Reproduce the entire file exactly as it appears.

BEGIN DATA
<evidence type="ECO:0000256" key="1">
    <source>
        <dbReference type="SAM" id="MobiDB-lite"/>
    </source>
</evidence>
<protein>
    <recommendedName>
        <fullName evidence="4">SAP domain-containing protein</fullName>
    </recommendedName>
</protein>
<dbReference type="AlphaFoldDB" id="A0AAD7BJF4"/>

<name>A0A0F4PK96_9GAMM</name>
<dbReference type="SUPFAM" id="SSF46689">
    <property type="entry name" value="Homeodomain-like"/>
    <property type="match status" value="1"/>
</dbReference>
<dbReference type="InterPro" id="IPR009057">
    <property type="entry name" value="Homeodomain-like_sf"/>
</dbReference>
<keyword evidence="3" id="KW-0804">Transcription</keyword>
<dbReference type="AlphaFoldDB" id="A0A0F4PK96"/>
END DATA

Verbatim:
<evidence type="ECO:0000256" key="1">
    <source>
        <dbReference type="SAM" id="MobiDB-lite"/>
    </source>
</evidence>
<protein>
    <recommendedName>
        <fullName evidence="4">SAP domain-containing protein</fullName>
    </recommendedName>
</protein>
<dbReference type="AlphaFoldDB" id="A0AAD7BJF4"/>

<name>A0A0F4PK96_9GAMM</name>
<dbReference type="SUPFAM" id="SSF46689">
    <property type="entry name" value="Homeodomain-like"/>
    <property type="match status" value="1"/>
</dbReference>
<dbReference type="InterPro" id="IPR009057">
    <property type="entry name" value="Homeodomain-like_sf"/>
</dbReference>
<keyword evidence="3" id="KW-0804">Transcription</keyword>
<dbReference type="AlphaFoldDB" id="A0A0F4PK96"/>